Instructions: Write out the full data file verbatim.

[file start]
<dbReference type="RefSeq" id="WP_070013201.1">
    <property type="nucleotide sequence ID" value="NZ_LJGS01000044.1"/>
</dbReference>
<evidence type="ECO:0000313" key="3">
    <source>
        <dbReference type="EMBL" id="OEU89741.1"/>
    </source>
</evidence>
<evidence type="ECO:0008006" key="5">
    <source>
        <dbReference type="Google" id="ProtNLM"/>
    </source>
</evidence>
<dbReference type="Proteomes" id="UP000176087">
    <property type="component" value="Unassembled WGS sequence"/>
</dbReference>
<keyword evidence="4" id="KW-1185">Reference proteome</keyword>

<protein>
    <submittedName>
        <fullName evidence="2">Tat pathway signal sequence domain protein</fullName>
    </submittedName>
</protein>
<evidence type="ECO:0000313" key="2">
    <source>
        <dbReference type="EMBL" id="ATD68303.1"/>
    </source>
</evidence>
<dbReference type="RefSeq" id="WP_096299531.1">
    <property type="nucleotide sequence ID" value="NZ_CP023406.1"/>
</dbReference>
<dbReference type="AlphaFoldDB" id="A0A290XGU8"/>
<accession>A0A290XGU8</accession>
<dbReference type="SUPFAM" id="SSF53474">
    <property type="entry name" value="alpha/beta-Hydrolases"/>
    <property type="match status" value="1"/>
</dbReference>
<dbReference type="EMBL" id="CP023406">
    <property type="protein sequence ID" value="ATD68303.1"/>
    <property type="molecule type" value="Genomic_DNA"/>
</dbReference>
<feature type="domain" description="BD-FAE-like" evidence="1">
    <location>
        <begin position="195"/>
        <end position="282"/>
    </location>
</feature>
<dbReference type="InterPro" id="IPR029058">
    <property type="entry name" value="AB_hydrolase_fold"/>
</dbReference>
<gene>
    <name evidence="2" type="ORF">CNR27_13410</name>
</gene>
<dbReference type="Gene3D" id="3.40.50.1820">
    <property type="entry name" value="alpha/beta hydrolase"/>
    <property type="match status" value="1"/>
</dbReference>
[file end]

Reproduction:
<dbReference type="RefSeq" id="WP_070013201.1">
    <property type="nucleotide sequence ID" value="NZ_LJGS01000044.1"/>
</dbReference>
<evidence type="ECO:0000313" key="3">
    <source>
        <dbReference type="EMBL" id="OEU89741.1"/>
    </source>
</evidence>
<evidence type="ECO:0008006" key="5">
    <source>
        <dbReference type="Google" id="ProtNLM"/>
    </source>
</evidence>
<dbReference type="Proteomes" id="UP000176087">
    <property type="component" value="Unassembled WGS sequence"/>
</dbReference>
<keyword evidence="4" id="KW-1185">Reference proteome</keyword>

<protein>
    <submittedName>
        <fullName evidence="2">Tat pathway signal sequence domain protein</fullName>
    </submittedName>
</protein>
<evidence type="ECO:0000313" key="2">
    <source>
        <dbReference type="EMBL" id="ATD68303.1"/>
    </source>
</evidence>
<dbReference type="RefSeq" id="WP_096299531.1">
    <property type="nucleotide sequence ID" value="NZ_CP023406.1"/>
</dbReference>
<dbReference type="AlphaFoldDB" id="A0A290XGU8"/>
<accession>A0A290XGU8</accession>
<dbReference type="SUPFAM" id="SSF53474">
    <property type="entry name" value="alpha/beta-Hydrolases"/>
    <property type="match status" value="1"/>
</dbReference>
<dbReference type="EMBL" id="CP023406">
    <property type="protein sequence ID" value="ATD68303.1"/>
    <property type="molecule type" value="Genomic_DNA"/>
</dbReference>
<feature type="domain" description="BD-FAE-like" evidence="1">
    <location>
        <begin position="195"/>
        <end position="282"/>
    </location>
</feature>
<dbReference type="InterPro" id="IPR029058">
    <property type="entry name" value="AB_hydrolase_fold"/>
</dbReference>
<gene>
    <name evidence="2" type="ORF">CNR27_13410</name>
</gene>
<dbReference type="Gene3D" id="3.40.50.1820">
    <property type="entry name" value="alpha/beta hydrolase"/>
    <property type="match status" value="1"/>
</dbReference>